object that lacks assertive powers to express herself in any way. The only way to let her
frustrations out is through her letters to God where she starts to tell her story.
However, since Celie is used to keeping things to herself her letters to God are at first
muddled in spite of her efforts to make them as transparent as possible. Sofia and Shug
eventually sympathizes with her and from them Celie learns how to speak out. Shug further
empowers her by renaming her a virgin, she learns now that she is capable of creating her own
story, create a new image of herself and cast away the past histories that were forced on her.
Eventually, she opens up to Shug begins to tell her narrative. However, her narrative only
becomes clear and complete when Celie and Shug discovered Nettie’s letters.
The novel reaches its climax when Celie with her newly acquired power curses Mr.___,
for the many years he had abused her. Her story leaves Mr.___ dumbfounded and he is left to
gaze at his life, which eventually led to him changing his own life. Despite walker emphasizing
for most of the novel on the power of assertion against discrimination and oppression through
speech, she advices that that methods has its downsides, for instance, Sofia’s outburst when she
was asked by Miss Millie to go and work for her as a maid resulted her being imprisoned for
twelve years. Although she eventually regains her freedom, she paid a very high price for her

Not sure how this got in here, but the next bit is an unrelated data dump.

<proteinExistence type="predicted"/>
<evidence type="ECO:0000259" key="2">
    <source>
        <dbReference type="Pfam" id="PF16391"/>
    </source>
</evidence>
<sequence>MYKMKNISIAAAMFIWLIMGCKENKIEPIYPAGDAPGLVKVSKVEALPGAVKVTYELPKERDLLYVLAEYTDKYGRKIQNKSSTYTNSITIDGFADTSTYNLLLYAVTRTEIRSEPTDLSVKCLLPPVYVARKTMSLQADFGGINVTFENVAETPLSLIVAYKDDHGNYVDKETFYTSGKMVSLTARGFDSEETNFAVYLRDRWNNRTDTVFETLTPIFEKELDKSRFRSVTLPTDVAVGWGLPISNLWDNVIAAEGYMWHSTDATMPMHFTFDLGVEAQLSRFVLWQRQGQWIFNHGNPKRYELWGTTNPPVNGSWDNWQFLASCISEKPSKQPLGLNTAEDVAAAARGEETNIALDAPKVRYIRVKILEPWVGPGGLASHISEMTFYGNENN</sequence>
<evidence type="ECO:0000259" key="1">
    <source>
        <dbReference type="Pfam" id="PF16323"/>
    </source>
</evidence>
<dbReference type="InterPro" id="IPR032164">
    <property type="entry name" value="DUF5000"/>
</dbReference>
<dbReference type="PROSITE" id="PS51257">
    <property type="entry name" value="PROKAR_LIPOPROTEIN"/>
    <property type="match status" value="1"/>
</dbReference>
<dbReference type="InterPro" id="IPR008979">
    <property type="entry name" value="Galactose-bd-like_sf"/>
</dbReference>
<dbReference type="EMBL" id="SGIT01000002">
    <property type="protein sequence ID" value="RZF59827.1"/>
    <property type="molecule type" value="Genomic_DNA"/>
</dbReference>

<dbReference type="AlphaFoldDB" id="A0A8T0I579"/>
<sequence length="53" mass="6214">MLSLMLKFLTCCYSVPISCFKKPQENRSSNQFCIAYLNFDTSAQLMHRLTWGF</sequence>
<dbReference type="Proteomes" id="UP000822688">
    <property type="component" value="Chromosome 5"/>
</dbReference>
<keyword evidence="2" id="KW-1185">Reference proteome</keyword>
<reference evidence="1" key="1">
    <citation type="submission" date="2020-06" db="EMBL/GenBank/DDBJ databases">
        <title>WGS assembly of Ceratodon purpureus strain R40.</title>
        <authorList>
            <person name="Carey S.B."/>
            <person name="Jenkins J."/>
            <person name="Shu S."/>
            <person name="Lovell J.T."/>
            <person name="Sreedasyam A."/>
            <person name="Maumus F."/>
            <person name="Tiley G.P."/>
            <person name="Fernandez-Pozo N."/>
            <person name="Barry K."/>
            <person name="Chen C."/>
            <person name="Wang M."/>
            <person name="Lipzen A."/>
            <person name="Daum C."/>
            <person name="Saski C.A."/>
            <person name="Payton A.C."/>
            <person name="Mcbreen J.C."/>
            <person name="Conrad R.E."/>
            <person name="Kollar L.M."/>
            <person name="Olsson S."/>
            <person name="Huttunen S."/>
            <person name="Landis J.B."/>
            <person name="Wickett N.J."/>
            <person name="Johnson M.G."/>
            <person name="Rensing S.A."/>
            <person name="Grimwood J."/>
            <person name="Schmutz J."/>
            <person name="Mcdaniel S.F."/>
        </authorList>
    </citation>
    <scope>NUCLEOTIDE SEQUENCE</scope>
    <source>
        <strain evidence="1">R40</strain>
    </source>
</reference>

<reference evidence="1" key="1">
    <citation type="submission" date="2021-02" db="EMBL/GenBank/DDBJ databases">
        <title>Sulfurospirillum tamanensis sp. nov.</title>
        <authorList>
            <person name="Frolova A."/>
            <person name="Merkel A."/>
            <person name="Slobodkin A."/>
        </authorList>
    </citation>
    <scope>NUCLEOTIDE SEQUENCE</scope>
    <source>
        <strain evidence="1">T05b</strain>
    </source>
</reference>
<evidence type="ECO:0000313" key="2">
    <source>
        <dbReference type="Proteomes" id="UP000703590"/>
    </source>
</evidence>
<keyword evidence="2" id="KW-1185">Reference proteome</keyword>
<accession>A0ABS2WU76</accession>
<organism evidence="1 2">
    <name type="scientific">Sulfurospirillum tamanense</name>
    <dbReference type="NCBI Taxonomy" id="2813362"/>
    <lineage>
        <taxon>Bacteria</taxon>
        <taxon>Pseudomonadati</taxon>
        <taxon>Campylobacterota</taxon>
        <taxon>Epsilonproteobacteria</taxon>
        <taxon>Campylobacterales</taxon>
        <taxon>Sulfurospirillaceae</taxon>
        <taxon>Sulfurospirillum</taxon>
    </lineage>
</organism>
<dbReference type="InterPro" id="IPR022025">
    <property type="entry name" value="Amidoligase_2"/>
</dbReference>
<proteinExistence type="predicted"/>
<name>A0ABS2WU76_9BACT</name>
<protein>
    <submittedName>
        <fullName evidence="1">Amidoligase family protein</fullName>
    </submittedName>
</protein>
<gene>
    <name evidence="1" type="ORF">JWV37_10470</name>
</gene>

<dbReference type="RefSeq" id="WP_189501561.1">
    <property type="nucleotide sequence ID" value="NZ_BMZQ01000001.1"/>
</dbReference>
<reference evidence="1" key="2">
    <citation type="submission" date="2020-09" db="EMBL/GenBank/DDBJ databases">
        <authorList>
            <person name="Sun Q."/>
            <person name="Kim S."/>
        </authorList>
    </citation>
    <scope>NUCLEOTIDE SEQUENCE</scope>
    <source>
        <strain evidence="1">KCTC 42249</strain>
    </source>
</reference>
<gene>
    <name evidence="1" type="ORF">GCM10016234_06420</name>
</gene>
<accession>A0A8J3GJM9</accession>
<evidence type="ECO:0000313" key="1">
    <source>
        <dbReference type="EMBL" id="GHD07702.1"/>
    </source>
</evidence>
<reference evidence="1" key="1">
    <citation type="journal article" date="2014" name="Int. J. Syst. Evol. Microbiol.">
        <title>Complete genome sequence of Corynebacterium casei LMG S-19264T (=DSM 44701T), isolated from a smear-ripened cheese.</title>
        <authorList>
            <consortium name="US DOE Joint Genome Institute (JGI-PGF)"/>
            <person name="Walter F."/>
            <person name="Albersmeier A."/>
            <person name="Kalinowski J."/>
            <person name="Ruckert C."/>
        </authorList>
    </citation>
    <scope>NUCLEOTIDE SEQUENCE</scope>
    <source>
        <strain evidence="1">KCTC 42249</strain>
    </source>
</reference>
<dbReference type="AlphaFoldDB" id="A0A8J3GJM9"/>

Relationships and Transcendence
When the novel ends Celie had gone through experiences such as acceptance, become a
business woman and love. She is completely transformed into a woman from the small girl at the
beginning (Alsen 132). She forgives and become close to Mr.___ due to the love they both have
for Shug and listening to each other and understanding one another, this close relations helps
them to talk to each other without any bad feelings of their past. Walker uses friendship as a
means for changing and growing people from their past selves.
Several relationships are ruined but later mended as the novel went on. Sofia finally
returned to her family and Harpo, Shug also returned from where she had gone to with Germaine
and finally, Nettie brought back Celie’s children. All this instances showed cases where people
parted ways only to be re-united later. Each took their own journey and learnt their lessons,
however, when they later meet their families and friendship bonds are restored which are
stronger than their earlier transgressions.
Despite the many positive themes that are presented in the novel, there is an issue with
the theme of voice and silence especially when sexism and racism are considered. One can
conclude that walker is claiming that female speechlessness is caused by patriarchal surveillance.
Another discrepancy that can be noted is with the theme of voice of the narratives, for instance
Nettie and Celie letters shows two non similar narrative voices which are complementary and as
a result place the narrative in a larger cultural context.
Alice Walker, in deed succeeded in highlighting the suffering of black women during the
slavery days. The characters in the novel face challenges ranging from gender discrimination,
racial discrimination, sexual abuse, violence, determination, and resilience. Furthermore, Walker
even touched on the often secretive issue of incest. Walker managed to show what black women
endured during that time and the challenges that extended beyond just racism.